What are we subconsciously teaching our next generation? That they deserve it all? That we have to cater to their inability to think for themselves and play by their own rules? We have to make our dryers child proof and give them all permission to play in them?

I know this is kind of taking it out of context, but after spending a few years in the classroom and watching my siblings grow up and thinking about how I'm going to raise my kids and buying new dryers that are rasing my kids for me... It just gets me thinking...

Thursday, July 24, 2008

Hashem Set that up Years Ago!

In a United States convention of neurologists from all over the world, one of the main topics was the phenomenon of people fainting upon getting up from bed.

One of the speakers was Professor Linda McMaron of Great Britain and she gave a lengthy speech regarding her study on this issue. She elaborated that after many years of study and investigation on this subject, she came to the conclusion that the fainting is caused by the sharp transfer between laying down and standing up.

Professor McMaron said that it takes 12 seconds for the blood to flow from the feet to the brain. But when a person quickly stands up upon waking up, the blood gets 'thrown' to the brain too quickly and the result is fainting. She suggested that each person, even one that does not have a tendency to faint, upon waking up should sit on the bed, and count slowly till 12 to avoid dizziness, weakness, and/or fainting.

Her speech was rewarded with loud applause and enthusiastic feedbacks.

Another Professor, a Jewish religious man, asked permission to speak.

He said: "By us, the Jews, there is an old tradition, thousands of years old, to say a prayer of thanks to the Creator of the World for meriting us to wake up healthy and whole. The prayer is said immediately upon waking up, while one is still on the bed and sitting down. There are 12 words in this prayer and if one regulates himself to say it slowly with concentration, it takes exactly 12 seconds to says it... 12 words in 12 seconds.

He said the prayer slowly in Hebrew:
Mode Ani Lefanecha Melech Chai VeKayam, Shehechezarta Bi Nishmati Bechemla Raba Emunatecha
“I thank Thee, O living and eternal King, because Thou hast graciously restored my soul to me; great is Thy faithfulness.”

The auditorium burst into a standing applause that roared throughout the auditorium. This time, it was for the Creator of the World.

Sunday, July 20, 2008

Now Eye Know

On the first day of school in third grade two of my best friends came in wearing glasses. I decided then that I needed glasses too. Of course, even with excessive squinting and horribly misreading signs, my mother wasn't convinced that I needed a prescription.

So I began to read in the dark, stopped eating carrots, and did whatever I could to ruin my eyesight enough to need glasses.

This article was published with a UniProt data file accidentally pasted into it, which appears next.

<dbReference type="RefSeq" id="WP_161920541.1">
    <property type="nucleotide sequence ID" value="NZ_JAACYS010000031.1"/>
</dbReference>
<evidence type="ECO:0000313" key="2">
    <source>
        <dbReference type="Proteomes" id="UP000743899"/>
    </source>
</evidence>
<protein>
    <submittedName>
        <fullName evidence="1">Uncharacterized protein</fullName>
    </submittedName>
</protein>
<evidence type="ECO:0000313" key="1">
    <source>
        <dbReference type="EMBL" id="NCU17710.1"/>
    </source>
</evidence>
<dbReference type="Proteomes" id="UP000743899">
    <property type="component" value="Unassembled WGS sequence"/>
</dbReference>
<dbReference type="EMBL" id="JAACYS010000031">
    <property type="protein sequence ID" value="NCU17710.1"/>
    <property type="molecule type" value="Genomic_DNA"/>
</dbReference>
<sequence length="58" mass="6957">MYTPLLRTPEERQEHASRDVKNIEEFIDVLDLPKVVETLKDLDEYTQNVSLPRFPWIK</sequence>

I finally got them the day before school started in sixth grade.

I have hated them ever since.

Almost as soon as I got my first pair of frames they were out of style. Because my insurance didn't cover them, I couldn't get new ones until they broke in the summer before eighth grade. When I got new ones I decided they were dead ugly and when I lost them a month later my mother thought it was done on purpose. I walked around half blind for almost a year until my mother was finally convinced that I really didn't know where my glasses were.

My memories of eighth grade all have a blurry quality... as if I was walking through that year not really seeing what was going on around me...

Of course I found those ugly glasses (Pesach cleaning) the week before my appointment with the eye doctor and when I showed them to my mother she finally agreed that they were as ugly as I insisted they were.

And then I finally got contact lenses!!! For the next six years no one even knew I had ugly glasses because they never saw me in them.

And then I had chemo and I had to stop wearing my lenses because my eyes were sensitive to them. I started a search to find special lenses that my eyes could deal with and finally ended up wearing Acuvue2 like everyone else in the world.

And then I had my baby and after many many many sleepless nights my eyes just wouldn't cooperate with my percious contacts on a day to day basis. And so I went out and bought a new pair of cool frames.

Of course, walking into class this past September, I found that I was wearing the same pair of cool frames as half of my students.

Luckily, JB began sleeping through the night right about then and it was back to my lenses most of the time.

But then I noticed I had a problem seeing certain things. I saw everything around me just fine but for some reason couldn't read street signs until they were right above me. I missed way too many turns on Ocean Parkway before I realized I should check it out.

Mind you, I was determined to check this out almost a year ago, but just got around to it now...

My oncologist told me to check out the possibility of cataracts because it was a side effect of one of the chemos. My father had just finished cataract surgery that week even though he was still too young to have them, and I decided right then that I must also have cataracts.

My eye doctor checked my eyes and found nothing wrong with me and so I made an appointment with an Opthamologist. I was getting all excited thinking about how I was going to have cataract surgery and then never need to wear glasses again.

I reminisced about the times I read with a flashlight under the covers and squinted on purpose and promised that if my kids ever asked for glasses I'd give them a pair of empty frames like my grandmother wears just to look good so that they shouldn't have to ruin their eyesight for it. That way when they decide they're as sick of glasses as I am they can forget about them and never have to live with the curse of a real prescription.